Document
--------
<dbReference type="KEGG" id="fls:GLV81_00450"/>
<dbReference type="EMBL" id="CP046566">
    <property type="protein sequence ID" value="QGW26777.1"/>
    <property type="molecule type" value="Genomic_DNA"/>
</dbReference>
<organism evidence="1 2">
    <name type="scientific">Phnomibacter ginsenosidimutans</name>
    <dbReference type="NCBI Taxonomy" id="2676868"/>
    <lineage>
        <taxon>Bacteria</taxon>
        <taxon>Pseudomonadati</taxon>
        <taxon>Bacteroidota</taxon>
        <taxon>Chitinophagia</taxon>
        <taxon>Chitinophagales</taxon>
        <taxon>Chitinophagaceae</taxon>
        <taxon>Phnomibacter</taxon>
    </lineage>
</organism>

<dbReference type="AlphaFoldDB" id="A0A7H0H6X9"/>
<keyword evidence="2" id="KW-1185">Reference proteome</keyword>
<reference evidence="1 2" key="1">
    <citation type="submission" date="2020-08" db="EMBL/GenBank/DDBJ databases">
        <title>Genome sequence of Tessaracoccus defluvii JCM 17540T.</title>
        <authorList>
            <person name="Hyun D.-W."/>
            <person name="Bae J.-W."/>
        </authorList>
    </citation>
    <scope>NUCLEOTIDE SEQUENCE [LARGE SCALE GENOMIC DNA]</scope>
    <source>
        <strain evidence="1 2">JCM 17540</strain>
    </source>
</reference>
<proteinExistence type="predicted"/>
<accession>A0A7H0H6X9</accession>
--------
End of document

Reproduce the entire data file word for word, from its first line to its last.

<dbReference type="KEGG" id="fls:GLV81_00450"/>
<dbReference type="EMBL" id="CP046566">
    <property type="protein sequence ID" value="QGW26777.1"/>
    <property type="molecule type" value="Genomic_DNA"/>
</dbReference>
<organism evidence="1 2">
    <name type="scientific">Phnomibacter ginsenosidimutans</name>
    <dbReference type="NCBI Taxonomy" id="2676868"/>
    <lineage>
        <taxon>Bacteria</taxon>
        <taxon>Pseudomonadati</taxon>
        <taxon>Bacteroidota</taxon>
        <taxon>Chitinophagia</taxon>
        <taxon>Chitinophagales</taxon>
        <taxon>Chitinophagaceae</taxon>
        <taxon>Phnomibacter</taxon>
    </lineage>
</organism>

<dbReference type="AlphaFoldDB" id="A0A7H0H6X9"/>
<keyword evidence="2" id="KW-1185">Reference proteome</keyword>
<reference evidence="1 2" key="1">
    <citation type="submission" date="2020-08" db="EMBL/GenBank/DDBJ databases">
        <title>Genome sequence of Tessaracoccus defluvii JCM 17540T.</title>
        <authorList>
            <person name="Hyun D.-W."/>
            <person name="Bae J.-W."/>
        </authorList>
    </citation>
    <scope>NUCLEOTIDE SEQUENCE [LARGE SCALE GENOMIC DNA]</scope>
    <source>
        <strain evidence="1 2">JCM 17540</strain>
    </source>
</reference>
<proteinExistence type="predicted"/>
<accession>A0A7H0H6X9</accession>